medical bill debt consolidation

Hospitals May Negotiate

The most shocking thing about the American health care system is that the bills are less like buying a shirt from a department store and more like buying a short from an open-air bazaar, where negotiating can be effective. There are often higher mark-ups on individuals, versus if Medicare had paid for the exact same procedure, caution medical experts.

Generally speaking, hospitals aren’t like other creditors. They’re more sympathetic to the tough bind that escalating medical bills put families in. Many patients can negotiate lower monthly payments, sometimes paying as little as $20/month or reducing overall charges 25-50%. Often even the smallest payment on-time regularly shows good faith and intention to pay off the debts eventually.

In one case, twenty-three-year-old Kellie Brown lost her insurance just before needing an appendix removed and developing a related infection, which would have cost her $40,000. She told the two hospitals about her financial situation and one hospital knocked down her cost to $10,000; the other to $8,000. To help her pay off the remaining $18,000, her friends raised $6,000 at a fundraiser, which gave Kellie more bartering power with the hospitals. One of the hospitals took an extra $2,000 off her bill and she makes $50 payments toward the other bill.

Additionally, Medicaid may be able to pay off a portion of the overall debt if a person’s income and needs meet certain criterion. Pregnant women, dependent children, welfare recipients, senior citizens and the disabled are demographics that are often covered. In 2001, Medicaid paid 41% of the long term care costs for those in nursing homes and the program covered more than 46 million people overall.

Avoid Using Credit Cards for Medical Bills

medical debt consolidation - home healthcareA natural instinct is to think this enormous debt can be handled by spreading it out over several credit cards and bouncing from one to the next until they’re all maxed out. However, using plastic can take away some bartering power because the patient is essentially saying, “Yes, I accept this debt as valid.” Once medical costs are transferred to a credit card, it becomes credit card debt, therefore no longer eligible for a reduction from Medicaid.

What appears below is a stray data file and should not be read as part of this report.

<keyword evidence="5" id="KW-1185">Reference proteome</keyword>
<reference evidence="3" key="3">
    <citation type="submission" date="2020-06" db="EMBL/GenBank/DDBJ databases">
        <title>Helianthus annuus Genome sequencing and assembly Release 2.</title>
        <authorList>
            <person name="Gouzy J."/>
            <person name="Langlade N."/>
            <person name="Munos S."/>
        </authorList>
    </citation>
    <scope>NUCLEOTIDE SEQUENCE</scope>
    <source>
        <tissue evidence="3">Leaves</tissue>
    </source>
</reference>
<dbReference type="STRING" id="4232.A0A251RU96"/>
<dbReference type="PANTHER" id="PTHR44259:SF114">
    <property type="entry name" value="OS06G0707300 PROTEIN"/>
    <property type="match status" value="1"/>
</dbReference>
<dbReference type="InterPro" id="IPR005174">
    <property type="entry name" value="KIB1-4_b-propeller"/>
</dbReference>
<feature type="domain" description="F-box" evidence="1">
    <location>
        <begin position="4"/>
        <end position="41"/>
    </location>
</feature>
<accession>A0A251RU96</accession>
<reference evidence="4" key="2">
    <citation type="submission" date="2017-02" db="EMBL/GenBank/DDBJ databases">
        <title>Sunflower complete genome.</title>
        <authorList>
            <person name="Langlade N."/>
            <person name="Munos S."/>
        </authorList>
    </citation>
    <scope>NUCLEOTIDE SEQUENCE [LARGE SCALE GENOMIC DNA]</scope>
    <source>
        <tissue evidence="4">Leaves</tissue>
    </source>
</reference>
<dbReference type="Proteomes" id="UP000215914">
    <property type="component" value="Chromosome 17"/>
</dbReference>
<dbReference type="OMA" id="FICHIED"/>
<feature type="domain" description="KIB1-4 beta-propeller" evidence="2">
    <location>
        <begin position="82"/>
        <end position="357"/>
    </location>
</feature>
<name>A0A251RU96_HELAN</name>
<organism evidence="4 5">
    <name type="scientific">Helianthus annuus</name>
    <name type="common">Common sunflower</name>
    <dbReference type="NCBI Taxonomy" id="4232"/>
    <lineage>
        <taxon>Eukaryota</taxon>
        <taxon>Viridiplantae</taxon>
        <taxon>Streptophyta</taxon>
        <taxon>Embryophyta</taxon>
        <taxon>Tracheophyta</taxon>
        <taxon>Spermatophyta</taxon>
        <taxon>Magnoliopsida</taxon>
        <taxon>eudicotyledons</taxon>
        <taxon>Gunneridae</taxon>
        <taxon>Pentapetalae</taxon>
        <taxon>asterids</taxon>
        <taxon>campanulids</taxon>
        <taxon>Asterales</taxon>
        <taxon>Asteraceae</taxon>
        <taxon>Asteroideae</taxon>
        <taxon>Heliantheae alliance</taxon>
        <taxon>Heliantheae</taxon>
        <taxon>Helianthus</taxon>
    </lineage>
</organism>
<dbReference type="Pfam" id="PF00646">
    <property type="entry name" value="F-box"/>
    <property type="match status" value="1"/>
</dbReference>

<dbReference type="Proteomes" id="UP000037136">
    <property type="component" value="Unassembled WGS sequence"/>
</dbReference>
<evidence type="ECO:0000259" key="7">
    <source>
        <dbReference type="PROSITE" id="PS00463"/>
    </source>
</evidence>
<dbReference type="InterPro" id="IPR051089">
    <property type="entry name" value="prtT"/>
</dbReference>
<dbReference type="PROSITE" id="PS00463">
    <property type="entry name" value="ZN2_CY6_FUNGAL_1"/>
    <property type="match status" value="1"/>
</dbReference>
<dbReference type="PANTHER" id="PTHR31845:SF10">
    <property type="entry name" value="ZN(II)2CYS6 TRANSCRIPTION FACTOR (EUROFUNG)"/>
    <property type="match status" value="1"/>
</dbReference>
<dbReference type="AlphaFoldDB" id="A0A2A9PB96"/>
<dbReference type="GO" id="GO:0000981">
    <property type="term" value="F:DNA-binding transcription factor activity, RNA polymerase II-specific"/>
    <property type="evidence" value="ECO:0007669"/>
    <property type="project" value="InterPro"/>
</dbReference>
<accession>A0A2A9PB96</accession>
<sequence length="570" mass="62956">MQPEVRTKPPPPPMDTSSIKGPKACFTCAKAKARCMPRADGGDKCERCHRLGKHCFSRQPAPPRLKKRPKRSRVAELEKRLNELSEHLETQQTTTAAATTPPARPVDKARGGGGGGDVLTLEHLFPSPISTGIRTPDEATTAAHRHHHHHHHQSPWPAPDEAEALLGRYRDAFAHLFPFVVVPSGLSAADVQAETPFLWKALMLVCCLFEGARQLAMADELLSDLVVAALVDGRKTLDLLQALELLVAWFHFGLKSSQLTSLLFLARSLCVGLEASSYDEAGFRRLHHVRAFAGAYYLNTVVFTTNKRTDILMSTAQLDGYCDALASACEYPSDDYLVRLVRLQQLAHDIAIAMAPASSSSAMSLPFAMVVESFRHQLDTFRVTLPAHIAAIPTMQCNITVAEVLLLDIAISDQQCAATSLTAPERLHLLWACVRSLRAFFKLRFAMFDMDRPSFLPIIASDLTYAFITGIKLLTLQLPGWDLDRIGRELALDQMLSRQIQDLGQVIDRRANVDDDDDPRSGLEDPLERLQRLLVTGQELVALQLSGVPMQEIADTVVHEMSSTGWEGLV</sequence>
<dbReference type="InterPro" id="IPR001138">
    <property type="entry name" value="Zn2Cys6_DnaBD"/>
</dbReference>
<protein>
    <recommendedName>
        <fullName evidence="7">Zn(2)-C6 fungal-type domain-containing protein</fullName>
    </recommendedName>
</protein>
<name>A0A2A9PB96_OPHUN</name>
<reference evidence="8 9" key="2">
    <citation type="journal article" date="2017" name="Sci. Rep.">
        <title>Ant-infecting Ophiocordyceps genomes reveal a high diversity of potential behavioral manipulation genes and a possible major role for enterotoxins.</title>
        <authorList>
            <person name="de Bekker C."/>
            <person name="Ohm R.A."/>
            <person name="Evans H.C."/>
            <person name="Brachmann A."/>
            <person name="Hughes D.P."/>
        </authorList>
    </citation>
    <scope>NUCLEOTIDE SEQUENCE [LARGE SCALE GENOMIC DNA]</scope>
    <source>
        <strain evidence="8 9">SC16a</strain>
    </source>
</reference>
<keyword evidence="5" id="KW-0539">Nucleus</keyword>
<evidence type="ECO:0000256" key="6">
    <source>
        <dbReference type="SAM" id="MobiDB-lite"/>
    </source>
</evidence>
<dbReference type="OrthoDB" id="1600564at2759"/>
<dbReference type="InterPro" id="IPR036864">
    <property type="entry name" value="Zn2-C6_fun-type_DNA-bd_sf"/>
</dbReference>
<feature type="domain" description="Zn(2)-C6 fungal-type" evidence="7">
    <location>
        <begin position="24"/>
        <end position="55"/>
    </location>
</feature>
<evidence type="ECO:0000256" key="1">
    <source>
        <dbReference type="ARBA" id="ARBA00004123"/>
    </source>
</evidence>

Also, the credit card’s interest rate can quickly escalate the payment to intolerable levels and even credit cards offering 0% interest can quickly skyrocket up to 30% if one payment is missed. While medical expenses are often completely removed from one’s credit report once the balance is paid, missed credit card payments and collection accounts remain a credit score blemish for up to seven years.

Debt Consolidation Can Help

A 2005 Harvard study found that medical bills were the leading cause of bankruptcy, accounting for half of the 1,458,000 filings in 2001. The study also found that more than three quarters were insured at the beginning of their medical expense, but 38% had lost coverage by the time of their bankruptcy. With average bills ranging from $14,000 for the privately insured to $35,000 for Cancer patients, bankruptcy seems inevitable.

However, many people are seeking the help of a debt consolidation company to reduce their monthly payments as much as 50%, lower overall medical bills by as much as 50%, consolidate various bills into one affordable monthly payment, keep personal property safe, end harassing collection calls, get started on a more reasonable repayment schedule and avoid bankruptcy.

Video: Medical Debt Negotiation

In one case, Kristine Arnould, a self-employed woman, suffered a pulmonary aneurism and was subsequently slammed with a $37,000 medical bill. She informed the hospital she would pay “fair market value” for her medical expenses, similar to what Medicare paid, and she began to send small payments of $25, along with letters contesting her balance. Kristine’s big break came when she teamed up with a debt consulting firm who helped her negotiate and bring her balance down to a mere $6,000!

In another case, Chris McCaughna was saddled with his deceased brother’s medical costs of $79,000. Working with a debt consolidation company and medical billing advocate, he determined what a fairer payment was and wound up paying $41,000 plus a $15,000 fee to his negotiator. All things considered, he said it was well worth it to save $23,000 in the long run and make his monthly payments more bearable in the short term.

To find out how to reduce insurmountable bills and save thousands, patients can call call the number above or fill out the quick form. A nonprofit credit counseling agency approved by the Better Business Bureau that focuses on negotiating lower medical bills may be able to help you.